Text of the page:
Reply to Critics: In Defense of One Kind of Epistemically Modest But Metaphysically Immodest Liberalism [Book Review]

Human Rights Review 9 (2):193-212 (2008)
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In this reply to his three critics, Talbott develops several important themes from his book, Which Rights Should Be Universal?, in ways that go beyond the discussion in the book. Among them are the following: the prescriptive role of human rights theory; the need to guarantee an expansive list of basic rights as a basis for a government to be able to claim recognitional legitimacy; the futility of trying to define human rights in terms of what there can be reasonable disagreement about; and the problems for any proceduralist account of human rights. Talbott also further elaborates his consequentialist defense of basic human rights and his arguments against cultural relativism about human rights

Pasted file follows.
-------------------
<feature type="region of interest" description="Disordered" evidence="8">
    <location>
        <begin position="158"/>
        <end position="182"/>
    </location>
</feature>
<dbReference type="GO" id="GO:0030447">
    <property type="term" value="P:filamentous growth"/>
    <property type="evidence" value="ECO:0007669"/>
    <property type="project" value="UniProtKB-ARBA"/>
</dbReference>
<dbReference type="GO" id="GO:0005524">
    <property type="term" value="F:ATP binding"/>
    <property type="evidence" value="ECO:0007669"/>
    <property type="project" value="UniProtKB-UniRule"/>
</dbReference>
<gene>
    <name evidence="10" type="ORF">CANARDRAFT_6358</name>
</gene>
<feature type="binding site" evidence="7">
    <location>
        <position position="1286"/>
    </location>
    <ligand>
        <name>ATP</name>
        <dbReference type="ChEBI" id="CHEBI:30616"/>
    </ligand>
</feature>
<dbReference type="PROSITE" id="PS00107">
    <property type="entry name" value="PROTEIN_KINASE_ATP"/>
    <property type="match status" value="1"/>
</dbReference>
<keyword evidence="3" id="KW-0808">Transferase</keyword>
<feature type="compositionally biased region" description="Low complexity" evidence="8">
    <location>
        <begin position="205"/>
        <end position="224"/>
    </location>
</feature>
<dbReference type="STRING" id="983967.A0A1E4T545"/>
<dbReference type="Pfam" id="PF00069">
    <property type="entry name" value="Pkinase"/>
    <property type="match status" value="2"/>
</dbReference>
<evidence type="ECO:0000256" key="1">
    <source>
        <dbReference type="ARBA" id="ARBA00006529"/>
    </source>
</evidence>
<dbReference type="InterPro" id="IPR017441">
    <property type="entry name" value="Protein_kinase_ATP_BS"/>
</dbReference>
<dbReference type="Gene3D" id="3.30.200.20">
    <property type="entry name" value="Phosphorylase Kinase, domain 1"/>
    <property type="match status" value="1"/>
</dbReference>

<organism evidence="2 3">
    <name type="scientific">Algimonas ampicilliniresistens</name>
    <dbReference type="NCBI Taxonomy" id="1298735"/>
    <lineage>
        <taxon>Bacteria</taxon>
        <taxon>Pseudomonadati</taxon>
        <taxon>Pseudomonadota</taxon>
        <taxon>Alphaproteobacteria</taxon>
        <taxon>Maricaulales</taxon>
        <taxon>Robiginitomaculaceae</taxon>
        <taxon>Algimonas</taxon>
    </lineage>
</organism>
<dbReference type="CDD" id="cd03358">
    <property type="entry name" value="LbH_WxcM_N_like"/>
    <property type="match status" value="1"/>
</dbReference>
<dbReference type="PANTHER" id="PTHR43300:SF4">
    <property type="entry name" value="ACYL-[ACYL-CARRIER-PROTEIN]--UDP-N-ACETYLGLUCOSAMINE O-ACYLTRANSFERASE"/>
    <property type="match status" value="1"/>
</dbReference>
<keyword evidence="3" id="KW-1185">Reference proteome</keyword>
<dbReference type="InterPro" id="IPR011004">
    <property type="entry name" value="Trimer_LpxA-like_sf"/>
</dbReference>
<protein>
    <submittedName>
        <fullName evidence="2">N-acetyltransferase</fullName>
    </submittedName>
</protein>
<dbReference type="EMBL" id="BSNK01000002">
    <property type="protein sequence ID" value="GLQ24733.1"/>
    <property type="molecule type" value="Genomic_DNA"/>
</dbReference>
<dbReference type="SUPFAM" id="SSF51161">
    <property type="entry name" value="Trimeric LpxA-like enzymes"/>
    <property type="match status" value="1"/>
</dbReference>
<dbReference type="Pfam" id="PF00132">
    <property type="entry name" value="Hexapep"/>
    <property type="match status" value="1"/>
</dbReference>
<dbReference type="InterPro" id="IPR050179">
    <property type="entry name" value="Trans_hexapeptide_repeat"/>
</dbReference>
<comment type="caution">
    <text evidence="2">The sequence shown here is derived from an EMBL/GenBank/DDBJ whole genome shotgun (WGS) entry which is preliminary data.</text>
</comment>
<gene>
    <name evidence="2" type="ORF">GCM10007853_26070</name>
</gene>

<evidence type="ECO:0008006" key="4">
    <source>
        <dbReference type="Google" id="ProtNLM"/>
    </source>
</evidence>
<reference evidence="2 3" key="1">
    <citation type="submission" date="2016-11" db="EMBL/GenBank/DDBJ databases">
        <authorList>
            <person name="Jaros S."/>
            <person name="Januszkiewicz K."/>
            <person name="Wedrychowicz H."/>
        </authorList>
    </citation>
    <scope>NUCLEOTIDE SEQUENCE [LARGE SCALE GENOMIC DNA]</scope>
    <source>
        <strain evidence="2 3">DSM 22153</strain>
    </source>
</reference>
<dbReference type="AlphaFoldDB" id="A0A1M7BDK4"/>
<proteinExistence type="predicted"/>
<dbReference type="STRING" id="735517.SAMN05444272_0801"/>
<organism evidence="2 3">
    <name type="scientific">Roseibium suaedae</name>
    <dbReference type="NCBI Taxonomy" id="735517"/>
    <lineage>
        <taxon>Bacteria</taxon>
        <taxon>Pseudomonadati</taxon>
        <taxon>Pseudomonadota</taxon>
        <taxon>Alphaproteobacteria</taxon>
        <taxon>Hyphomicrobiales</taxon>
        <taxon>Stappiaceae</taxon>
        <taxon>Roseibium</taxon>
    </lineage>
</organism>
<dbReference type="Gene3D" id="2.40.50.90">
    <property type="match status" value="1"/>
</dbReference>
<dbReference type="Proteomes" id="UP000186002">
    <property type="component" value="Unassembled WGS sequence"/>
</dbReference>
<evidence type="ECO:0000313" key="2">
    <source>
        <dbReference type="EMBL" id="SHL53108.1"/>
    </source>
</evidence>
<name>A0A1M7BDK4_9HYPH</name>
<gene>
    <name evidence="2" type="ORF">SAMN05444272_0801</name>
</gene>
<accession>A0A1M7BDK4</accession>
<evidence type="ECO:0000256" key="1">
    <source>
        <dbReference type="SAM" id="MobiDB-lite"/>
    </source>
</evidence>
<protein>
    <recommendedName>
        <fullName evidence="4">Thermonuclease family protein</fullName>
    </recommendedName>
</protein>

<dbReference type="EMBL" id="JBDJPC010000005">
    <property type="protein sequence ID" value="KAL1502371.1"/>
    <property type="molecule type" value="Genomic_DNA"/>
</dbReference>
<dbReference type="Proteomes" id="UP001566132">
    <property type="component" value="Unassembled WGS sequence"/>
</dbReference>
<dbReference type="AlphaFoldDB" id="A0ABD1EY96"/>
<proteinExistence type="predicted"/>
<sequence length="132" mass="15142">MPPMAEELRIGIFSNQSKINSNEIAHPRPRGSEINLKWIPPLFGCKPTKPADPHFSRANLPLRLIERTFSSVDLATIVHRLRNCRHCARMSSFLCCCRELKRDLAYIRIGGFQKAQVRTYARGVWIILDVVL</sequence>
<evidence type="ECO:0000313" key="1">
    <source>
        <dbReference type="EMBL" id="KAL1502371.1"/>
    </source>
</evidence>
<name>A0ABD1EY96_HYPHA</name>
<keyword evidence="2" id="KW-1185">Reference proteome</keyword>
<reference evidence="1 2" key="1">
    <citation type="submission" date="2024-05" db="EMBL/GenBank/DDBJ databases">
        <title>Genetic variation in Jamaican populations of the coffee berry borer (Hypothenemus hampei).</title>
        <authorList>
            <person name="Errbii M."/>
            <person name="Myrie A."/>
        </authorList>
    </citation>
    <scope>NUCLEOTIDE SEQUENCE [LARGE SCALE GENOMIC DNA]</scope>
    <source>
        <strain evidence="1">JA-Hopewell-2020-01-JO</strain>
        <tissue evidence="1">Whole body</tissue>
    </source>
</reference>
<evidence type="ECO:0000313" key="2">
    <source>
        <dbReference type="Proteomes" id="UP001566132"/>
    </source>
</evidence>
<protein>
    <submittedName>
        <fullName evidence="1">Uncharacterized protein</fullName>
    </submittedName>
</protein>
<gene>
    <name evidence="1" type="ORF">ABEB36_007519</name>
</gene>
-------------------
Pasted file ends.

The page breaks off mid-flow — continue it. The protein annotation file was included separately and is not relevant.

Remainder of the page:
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William J. Talbott
University of Washington

References found in this work

Political Liberalism.John Rawls - 1993 - Columbia University Press.
The law of peoples.John Rawls - 1999 - Cambridge, Mass.: Harvard University Press. Edited by John Rawls.

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